When the organizers of BookCon, a major publishing event, released their list of big-name speakers earlier this spring, some people noticed something: there weren’t a lot of non-white faces.
A children’s book panel, in particular, promising the biggest names in the genre, featured all white men. It was a sore spot for many, coming on top of stats from the Cooperative Children’s Book Center at the University of Wisconsin-Madison finding that, of the 3,200 children’s book titles the library received in 2013, just 253 were about people of color. That’s less than 10%, while about half of children born in the U.S aren't white.
So numerous children’s book writers took to social media to protest. They got a lot of attention—and the addition of new BookCon panelists. From that success, a group of almost two dozen authors decided to stage a bigger campaign. On April 29, the hashtag #WeNeedDiverseBooks began trending on Twitter. According to Tracy López, a freelance writer and novelist and one of the campaign’s team members, as of May 12, more than 24,000 users had created over 90,000 tweets.
It’s an interesting story of hashtag activism in its own right, but the lessons the #WeNeedDiverseBooks team learned can help people with all kinds of ideas. Here’s how to help the world share your story.
Obviously, the first step in getting people to share a message is to have a message worth sharing. Lots of people care about diversity. But even if you’ve got a good message, the phrasing matters. According to I.W. Gregorio, author of the forthcoming YA novel None of the Above, the #WeNeedDiverseBooks hashtag started off as "#IWantDiverseKidLitBecause...."
The hashtag evolved as people realized the former sounded more inclusive—and snappier. Especially with Twitter, even a few characters can mean the difference between trending and not.
A major trending social media campaign will require many more participants than you, personally, know. But asking everyone you know to help at the beginning gives you a big running start. The #WeNeedDiverseBooks team asked friends, their agents, and their editors to spread the message and tap their networks.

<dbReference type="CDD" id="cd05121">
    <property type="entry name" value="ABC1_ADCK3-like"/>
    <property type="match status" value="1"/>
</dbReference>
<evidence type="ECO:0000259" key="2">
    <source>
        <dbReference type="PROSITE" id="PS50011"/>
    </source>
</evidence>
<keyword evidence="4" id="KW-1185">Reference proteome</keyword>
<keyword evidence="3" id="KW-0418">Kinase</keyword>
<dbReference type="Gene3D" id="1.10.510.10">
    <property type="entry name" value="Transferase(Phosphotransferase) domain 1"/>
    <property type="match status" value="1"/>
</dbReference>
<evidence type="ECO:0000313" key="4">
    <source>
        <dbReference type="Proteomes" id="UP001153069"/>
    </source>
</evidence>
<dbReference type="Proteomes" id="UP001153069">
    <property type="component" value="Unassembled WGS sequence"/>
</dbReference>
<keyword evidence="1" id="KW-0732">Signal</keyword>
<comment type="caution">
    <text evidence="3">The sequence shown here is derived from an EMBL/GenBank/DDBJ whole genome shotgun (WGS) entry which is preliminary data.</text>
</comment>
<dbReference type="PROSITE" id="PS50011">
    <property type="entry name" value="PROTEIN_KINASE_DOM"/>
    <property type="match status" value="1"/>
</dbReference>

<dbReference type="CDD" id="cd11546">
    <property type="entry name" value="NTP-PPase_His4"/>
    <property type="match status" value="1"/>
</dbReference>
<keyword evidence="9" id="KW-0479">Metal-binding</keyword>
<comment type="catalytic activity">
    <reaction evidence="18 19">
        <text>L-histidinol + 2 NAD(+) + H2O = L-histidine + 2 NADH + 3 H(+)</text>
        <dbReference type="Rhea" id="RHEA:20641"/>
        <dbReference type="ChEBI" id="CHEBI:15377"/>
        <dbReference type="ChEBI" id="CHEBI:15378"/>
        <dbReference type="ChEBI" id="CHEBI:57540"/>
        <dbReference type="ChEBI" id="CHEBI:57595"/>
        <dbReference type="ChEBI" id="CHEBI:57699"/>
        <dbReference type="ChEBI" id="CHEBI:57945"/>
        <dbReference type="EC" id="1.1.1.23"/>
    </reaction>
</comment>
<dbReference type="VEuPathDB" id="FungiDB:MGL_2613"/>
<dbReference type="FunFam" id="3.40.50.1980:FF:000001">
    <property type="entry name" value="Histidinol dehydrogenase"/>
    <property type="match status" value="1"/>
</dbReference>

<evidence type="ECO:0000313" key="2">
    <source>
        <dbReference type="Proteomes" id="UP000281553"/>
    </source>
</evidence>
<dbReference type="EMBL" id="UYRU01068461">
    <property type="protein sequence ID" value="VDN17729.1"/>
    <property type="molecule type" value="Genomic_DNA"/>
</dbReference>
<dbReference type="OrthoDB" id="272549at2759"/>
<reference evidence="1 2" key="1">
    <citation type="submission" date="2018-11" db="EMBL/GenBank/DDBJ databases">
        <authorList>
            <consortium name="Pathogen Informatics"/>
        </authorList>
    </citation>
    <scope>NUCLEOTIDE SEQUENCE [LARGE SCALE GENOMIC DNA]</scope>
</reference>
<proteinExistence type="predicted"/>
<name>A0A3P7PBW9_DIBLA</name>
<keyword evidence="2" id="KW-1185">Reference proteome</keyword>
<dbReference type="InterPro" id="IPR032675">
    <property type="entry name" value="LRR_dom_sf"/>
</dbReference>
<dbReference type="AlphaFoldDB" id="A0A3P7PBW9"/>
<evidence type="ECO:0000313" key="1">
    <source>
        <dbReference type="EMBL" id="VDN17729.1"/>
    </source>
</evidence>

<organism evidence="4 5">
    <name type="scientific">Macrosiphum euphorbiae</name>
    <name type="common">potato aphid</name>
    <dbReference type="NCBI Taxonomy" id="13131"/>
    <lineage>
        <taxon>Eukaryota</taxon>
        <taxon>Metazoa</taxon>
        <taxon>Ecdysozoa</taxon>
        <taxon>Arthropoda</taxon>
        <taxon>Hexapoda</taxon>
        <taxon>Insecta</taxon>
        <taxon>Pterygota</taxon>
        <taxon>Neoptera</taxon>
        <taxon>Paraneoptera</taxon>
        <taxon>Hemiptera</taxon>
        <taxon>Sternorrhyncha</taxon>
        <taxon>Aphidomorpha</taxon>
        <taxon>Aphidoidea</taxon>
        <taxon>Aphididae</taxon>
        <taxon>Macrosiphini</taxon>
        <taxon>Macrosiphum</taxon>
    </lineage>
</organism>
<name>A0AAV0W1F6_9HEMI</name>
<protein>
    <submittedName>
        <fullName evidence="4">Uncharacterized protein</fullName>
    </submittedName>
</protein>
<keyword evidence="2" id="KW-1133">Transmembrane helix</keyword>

Give people a reason to participate beyond agreeing with your message. The #WeNeedDiverseBooks crew scheduled Twitter chats (in which you use the hashtag to participate and ask questions). They also included a visual component with their Tumblr campaign.
People posted pictures of themselves and—more importantly—their children holding signs explaining why they wanted more diverse characters in literature. Whether you care about books or not, cute kids are fun to look at. That drew more people in.
The #WeNeedDiverseBooks team reached out to people with massive Twitter followings. Famous authors were obvious targets—including Jodi Picoult, and Veronica Roth, who Gregorio says both used the hashtag. But she reached out to others who might be interested too, including Oprah Winfrey. "I even tweeted LeBron James," she says. He didn’t take part, but you never know who will, and if Justin Bieber ever retweets you, your message will take off.
Celebrities are fun, but they’re not the only entities with reach. Libraries became major champions for #WeNeedDiverseBooks. The Oakland Public Library system began posting pictures of their diverse young patrons holding signs explaining their desire to see and read about characters who looked like them.
Even an organization without hundreds of thousands of Twitter followers may have outsized influence, and may be able to influence people in real life, too. Think broadly about partnerships, and you might find interesting ways of nudging a message along.
"If you want to get something to trend, mention it with something that’s trending right now," says Jennifer Abernethy, owner of Socially Delivered, a social media company. "You get more eyeballs to see your hash tag."
In her message to LeBron James, Gregorio referenced the David Sterling controversy, noting that if there were more diverse children’s books "maybe more people wouldn’t be racists," she tells me. Just like newspaper feature stories often try to reference the news, a good social media campaign can answer the question "why now?"
Planning for failure is prudent in life, but planning for success is smart too. The organizers of BookCon added a panel about the #WeNeedDiverseBooks hashtag. But the team has been thinking bigger. They’ve done media interviews with outlets as far away as the United Arab Emirates, and they’re challenging readers to put their money where their tweets are and buy books with diverse characters.
If your message does take off, what will you do? How will you leverage that success to give your message a longer life than any hashtag can have? If you think about these questions, your trending message can lead to long-term gains.